If Thaksin returns to power, sustainability and sufficiency will recede further into the background. If stability prevails, it will be back to the big-spending days. Tourism was always a major plank of previous Thaksin administrations, and left its mark in more ways than one. Soon after the first Thaksin government (2001-2004) assumed power, a former TAT governor, Pradech Phayakvichien, known for his integrity and “clean hands,” was ousted in 2002 under trumped up charges of nepotism. He was replaced by a woman who not only became the TAT’s first female governor but also the first TAT governor to become the subject of a U.S. investigation over alleged corruption in partnering with an American couple to hold film festivals in Thailand. Well-known for her political connections, especially to powerful individuals in the former Thaksin Cabinet, her term saw the TAT spending millions of dollars on marketing, including well-publicised trips to the Cannes Film Festival. Today, she keeps a low profile and avoids the public limelight.

Certainly, Thaksin’s let’s-get-moving style of government did get things done. Bangkok’s new airport Suvarnabhumi was opened after decades of dithering. However, it was known as the largest honey-pot project in Thai history. The coup that ousted Thaksin in September 2006 was carried out just a few weeks before the opening of Suvarnabhumi, not entirely a coincidence. The former Thaksin administration also gave a huge impetus to the One Tambon (district) One Product (OTOP) development philosophy that has helped thousands of farmers supplement their incomes by producing a broad range of handicrafts and local fare that they specialise in.

Time To Reflect

If the country is facing a day of reckoning, so is travel & tourism. In 2010, the industry marked the 50th anniversary of its founding, dating back to the 1960 establishment of both TAT and Thai Airways International. As it embarks upon the next 50 years, the industry will have plenty of time to reflect on the price it has paid for not giving the king’s development philosophies higher priority on its tourism agenda.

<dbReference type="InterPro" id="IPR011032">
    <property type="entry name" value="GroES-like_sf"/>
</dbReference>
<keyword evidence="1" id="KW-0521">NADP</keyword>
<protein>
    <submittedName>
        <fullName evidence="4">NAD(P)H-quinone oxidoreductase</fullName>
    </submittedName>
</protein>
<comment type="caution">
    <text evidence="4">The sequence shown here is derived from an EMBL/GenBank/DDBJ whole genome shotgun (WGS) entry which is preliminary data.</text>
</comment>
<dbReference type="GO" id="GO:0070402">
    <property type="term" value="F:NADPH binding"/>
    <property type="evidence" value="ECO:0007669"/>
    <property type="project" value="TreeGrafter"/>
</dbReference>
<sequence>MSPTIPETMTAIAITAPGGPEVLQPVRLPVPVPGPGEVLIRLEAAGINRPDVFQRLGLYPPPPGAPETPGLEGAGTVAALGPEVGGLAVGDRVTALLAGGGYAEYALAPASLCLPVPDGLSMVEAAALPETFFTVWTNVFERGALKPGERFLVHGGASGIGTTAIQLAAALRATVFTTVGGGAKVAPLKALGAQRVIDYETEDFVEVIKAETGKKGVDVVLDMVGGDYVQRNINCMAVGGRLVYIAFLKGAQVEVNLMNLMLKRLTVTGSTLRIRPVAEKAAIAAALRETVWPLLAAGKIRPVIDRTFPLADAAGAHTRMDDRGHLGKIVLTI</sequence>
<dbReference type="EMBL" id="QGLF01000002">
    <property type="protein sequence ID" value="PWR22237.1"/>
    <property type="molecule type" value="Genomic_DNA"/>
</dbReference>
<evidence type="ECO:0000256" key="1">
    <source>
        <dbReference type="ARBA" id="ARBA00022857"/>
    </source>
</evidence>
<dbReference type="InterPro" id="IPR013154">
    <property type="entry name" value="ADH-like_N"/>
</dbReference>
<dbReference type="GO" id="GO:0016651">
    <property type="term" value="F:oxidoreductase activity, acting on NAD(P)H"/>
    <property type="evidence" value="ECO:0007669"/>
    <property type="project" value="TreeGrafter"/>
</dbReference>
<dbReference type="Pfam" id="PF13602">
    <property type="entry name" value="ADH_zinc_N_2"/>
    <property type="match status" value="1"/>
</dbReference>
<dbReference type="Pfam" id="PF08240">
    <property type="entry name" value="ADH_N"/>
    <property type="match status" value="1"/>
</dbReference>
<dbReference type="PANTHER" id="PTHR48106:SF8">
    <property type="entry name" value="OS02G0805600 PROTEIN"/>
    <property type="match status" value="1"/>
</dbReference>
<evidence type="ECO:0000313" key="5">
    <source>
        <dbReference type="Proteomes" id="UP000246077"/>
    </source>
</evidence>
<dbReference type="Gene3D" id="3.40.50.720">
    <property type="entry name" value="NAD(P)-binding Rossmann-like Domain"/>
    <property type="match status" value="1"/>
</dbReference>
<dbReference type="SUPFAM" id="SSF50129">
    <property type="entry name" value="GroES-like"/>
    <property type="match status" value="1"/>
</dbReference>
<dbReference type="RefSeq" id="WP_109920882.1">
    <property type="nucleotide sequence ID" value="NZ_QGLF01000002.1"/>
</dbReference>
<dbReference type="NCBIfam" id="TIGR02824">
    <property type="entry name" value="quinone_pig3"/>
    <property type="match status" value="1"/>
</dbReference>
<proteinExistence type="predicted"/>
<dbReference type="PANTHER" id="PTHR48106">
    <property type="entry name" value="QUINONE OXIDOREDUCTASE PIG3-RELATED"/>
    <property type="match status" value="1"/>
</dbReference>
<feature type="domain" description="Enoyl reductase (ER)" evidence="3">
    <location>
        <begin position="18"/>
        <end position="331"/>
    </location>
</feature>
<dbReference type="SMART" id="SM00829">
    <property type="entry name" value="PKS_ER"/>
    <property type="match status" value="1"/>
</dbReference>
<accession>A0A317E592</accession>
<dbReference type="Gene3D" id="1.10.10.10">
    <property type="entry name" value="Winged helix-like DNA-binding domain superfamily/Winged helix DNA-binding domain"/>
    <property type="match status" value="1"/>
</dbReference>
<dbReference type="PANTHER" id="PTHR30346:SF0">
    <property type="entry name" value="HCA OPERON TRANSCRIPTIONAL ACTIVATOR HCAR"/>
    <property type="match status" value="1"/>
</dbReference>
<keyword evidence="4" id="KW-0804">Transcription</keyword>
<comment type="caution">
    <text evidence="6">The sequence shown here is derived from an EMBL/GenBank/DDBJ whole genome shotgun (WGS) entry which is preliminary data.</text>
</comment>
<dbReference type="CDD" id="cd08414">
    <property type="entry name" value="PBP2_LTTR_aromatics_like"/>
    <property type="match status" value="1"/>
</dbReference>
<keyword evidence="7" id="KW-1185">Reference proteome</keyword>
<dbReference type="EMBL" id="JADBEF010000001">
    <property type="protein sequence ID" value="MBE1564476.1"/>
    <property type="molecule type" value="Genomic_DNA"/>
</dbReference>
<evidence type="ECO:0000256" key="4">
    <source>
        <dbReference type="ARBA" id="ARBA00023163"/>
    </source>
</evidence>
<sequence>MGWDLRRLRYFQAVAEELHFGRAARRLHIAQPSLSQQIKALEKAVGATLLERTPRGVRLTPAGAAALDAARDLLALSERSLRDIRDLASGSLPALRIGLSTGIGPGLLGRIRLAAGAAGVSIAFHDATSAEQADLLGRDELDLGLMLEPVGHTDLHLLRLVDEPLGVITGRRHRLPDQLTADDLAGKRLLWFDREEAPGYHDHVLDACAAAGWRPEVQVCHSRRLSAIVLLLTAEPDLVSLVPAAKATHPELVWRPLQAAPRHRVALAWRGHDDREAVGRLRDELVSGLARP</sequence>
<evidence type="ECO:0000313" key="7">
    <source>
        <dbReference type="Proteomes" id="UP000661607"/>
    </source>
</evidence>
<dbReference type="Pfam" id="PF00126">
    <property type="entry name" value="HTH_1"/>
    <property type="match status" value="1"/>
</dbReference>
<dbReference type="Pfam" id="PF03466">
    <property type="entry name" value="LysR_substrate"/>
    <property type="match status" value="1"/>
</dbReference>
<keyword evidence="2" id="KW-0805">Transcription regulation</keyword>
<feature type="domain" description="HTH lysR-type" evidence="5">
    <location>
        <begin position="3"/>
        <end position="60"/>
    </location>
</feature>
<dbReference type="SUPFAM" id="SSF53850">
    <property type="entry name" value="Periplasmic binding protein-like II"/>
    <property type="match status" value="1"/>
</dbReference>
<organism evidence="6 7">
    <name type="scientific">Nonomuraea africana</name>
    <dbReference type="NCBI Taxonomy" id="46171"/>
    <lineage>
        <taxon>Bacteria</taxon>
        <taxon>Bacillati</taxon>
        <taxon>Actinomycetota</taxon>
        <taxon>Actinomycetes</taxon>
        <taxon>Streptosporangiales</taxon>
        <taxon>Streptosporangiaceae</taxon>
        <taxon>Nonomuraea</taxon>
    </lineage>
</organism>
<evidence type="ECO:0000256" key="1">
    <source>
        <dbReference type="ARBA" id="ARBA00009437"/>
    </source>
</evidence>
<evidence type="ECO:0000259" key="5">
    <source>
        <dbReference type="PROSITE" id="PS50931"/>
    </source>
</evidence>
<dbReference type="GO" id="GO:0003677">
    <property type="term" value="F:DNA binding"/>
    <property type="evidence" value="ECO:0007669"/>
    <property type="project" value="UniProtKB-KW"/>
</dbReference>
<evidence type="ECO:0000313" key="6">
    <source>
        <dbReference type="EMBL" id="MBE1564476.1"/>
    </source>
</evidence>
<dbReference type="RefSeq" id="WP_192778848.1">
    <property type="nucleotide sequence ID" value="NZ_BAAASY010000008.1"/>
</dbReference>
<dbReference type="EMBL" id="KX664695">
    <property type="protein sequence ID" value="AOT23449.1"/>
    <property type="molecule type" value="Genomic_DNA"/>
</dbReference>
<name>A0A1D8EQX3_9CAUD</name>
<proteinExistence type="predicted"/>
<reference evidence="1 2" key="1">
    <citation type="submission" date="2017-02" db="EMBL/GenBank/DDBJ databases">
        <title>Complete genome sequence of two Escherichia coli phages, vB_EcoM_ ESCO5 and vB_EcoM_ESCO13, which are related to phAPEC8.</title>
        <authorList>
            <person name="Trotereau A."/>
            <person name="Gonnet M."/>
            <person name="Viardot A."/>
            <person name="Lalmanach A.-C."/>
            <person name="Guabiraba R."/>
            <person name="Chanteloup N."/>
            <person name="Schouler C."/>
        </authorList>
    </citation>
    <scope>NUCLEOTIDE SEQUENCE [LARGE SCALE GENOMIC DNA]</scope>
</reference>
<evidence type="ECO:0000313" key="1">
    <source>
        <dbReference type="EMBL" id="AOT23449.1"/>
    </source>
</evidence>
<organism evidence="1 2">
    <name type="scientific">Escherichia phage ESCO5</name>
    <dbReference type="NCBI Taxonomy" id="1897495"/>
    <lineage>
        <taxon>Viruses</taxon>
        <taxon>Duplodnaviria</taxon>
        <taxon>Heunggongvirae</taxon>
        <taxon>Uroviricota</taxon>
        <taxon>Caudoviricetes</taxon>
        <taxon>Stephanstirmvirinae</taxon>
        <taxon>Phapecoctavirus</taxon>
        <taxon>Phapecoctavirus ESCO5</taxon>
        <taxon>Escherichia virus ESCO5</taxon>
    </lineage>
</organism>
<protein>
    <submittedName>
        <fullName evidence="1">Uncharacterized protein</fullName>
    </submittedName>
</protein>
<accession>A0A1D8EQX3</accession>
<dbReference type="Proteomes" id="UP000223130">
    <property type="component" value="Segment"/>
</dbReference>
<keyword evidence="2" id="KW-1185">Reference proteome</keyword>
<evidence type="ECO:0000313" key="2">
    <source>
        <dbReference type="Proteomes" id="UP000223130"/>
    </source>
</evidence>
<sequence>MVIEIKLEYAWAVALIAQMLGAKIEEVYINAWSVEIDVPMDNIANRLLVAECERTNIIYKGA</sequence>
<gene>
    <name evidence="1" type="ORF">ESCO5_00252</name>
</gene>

This monumental mistake will be realised even more comprehensively when the transition takes place. What will be the state of the country at the time? How will it be able to conduct razzmatazz marketing campaigns during that period? As always happens, everyone in the industry will rue and regret not having heeded the King’s words. Many seminars and meetings will be organised to hail his wisdom and reminisce his advice. There will be much soul-searching about where it went wrong and how it could have done better.

Good things tend to be better appreciated after they are gone. That need not be the case. The industry today has possibly its last chance to dedicate itself to honouring the king’s legacy. Unlike politicians, bureaucrats and businessmen who are driven mostly by the pressures of delivering short-term gain, the king’s philosophies are designed to drive long-term gain. Today, there is a huge imbalance between short-term marketing and long-term sustainability. Driving numerical growth is easy, managing those numbers is a far bigger and complicated challenge.

As of July 3, the Thai travel & tourism industry has a chance to take a long-term view, attempt to take control of its own destiny and set the global standards for a new chapter of sustainability based on the Sufficiency Economy. A country that wrote the textbooks for marketing and branding campaigns based on the opportunities presented by the royal birthday celebrations can pay its much-revered king the biggest tribute by placing his wisdom and development philosophies at the centre of its plans  for the next 50 years of tourism development.